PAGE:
Wine bottles come in many different shapes and colors; when brought together with some simple lighting, you can create a unique lighting fixture for your home (and save hundreds of dollars while you’re at it). Whether you’re a casual drinker or a wine connoisseur and member of a monthly wine club, there are ways to turn one or many bottles into a unique light fixture.
One of the simplest ways to get started is to purchase an all-in-one kit which lets you mount a light bulb to the top of an empty wine bottle. Simply add a shade, and you’re done!
Or, you can create a light-filled wine bottle in just a few easy steps: all you need is a single bottle, some tape, a drill, and some Christmas lights. First, soak the bottle and remove the label (or, if you’d like, you can leave the label on). Next, to help when drilling, add a piece of masking tape to the bottle where you’re going to drill the hole. Now, drill through the tape and through the wine bottle. Don’t push on the bottle – let the drill do the work. Start at one end (using a set of lights that are not end-to-end works best) and feed the lights through the hole.
These would look great standing alone or in a set on a mantle. Try using colored bottles with white lights, or multi-colored lights in a clearer bottle.
When you’re ready to step up your wine bottle lighting project, you can make your own chandelier just like Brandon and Caitlin did over at That House on The Corner. They drilled holes through a stool top, which the necks of the wine bottles were inserted through, using rotor clips to hold the bottles in place. Then, a simple light kit was used to provide the actual light (in the center of the chandelier). When turned on, the light reflected through the wine bottles, creating a unique chandelier, and a wonderful conversation piece.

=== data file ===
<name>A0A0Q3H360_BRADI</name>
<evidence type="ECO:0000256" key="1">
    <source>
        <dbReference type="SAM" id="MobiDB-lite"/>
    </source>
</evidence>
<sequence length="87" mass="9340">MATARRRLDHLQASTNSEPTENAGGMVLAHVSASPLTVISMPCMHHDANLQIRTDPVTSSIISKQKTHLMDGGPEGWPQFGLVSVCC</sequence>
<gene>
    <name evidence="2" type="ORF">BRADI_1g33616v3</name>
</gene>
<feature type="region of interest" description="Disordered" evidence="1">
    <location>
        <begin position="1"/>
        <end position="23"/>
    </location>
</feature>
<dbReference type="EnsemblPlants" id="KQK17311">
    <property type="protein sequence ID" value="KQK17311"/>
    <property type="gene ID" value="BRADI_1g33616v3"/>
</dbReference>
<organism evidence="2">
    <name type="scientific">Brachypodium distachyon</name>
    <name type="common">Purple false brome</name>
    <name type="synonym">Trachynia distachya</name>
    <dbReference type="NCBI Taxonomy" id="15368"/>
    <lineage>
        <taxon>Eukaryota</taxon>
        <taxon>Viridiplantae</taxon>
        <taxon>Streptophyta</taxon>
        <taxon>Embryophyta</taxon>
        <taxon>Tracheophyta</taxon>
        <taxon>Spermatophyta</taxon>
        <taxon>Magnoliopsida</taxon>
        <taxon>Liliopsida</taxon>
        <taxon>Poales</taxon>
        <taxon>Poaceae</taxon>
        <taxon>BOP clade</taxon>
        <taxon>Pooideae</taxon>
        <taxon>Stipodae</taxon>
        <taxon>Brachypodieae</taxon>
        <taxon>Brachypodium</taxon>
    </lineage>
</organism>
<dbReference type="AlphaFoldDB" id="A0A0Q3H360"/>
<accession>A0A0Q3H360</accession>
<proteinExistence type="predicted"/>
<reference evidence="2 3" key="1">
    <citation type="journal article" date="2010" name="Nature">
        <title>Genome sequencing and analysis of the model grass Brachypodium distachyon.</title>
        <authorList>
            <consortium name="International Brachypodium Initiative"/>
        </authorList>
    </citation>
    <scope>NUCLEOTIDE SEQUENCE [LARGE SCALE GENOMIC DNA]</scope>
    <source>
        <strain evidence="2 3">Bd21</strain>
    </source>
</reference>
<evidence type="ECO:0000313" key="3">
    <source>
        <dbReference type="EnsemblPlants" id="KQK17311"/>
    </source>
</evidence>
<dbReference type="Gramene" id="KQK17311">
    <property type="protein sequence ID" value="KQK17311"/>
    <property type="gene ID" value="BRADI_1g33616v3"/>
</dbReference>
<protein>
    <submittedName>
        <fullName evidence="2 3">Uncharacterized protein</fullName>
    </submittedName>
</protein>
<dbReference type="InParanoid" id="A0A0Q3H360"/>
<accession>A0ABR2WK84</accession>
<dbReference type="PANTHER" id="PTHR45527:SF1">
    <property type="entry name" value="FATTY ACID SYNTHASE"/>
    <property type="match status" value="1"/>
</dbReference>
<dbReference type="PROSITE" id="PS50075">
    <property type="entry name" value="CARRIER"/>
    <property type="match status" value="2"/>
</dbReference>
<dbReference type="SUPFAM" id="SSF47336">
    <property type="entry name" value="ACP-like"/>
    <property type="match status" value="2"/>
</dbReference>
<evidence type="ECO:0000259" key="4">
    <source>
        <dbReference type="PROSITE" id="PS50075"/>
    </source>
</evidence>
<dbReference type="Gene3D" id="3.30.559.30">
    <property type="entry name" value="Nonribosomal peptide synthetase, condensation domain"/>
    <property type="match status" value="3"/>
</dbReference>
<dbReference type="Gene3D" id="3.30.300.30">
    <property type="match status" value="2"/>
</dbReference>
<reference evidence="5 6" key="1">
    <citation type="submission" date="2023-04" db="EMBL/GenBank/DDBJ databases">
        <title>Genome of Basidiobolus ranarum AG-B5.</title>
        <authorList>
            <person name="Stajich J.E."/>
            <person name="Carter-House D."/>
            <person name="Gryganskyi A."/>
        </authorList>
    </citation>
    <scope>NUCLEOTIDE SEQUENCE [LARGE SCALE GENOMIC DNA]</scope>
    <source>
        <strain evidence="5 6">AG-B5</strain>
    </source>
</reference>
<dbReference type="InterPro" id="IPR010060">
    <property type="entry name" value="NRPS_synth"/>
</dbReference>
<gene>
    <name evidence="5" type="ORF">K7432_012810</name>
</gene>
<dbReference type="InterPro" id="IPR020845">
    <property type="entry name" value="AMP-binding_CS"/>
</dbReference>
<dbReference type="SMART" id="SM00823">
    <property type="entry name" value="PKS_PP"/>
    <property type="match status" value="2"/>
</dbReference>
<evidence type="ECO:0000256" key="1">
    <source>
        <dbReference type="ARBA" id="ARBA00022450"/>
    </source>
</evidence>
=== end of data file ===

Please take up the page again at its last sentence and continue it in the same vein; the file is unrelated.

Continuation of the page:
With varying glass colors and bottle shapes, wine bottles are excellent resources when tackling a DIY lighting fixture project.
About the author: Eric Nagel is a casual wine drinker, who recently discovered the joys of joining a wine club. Although he prefers Pinot Noirs, he believes a good wine is comprised not only of what’s in the bottle, but also who you’re with when you open the bottle.
Content Provided By: Julia Ritzenthaler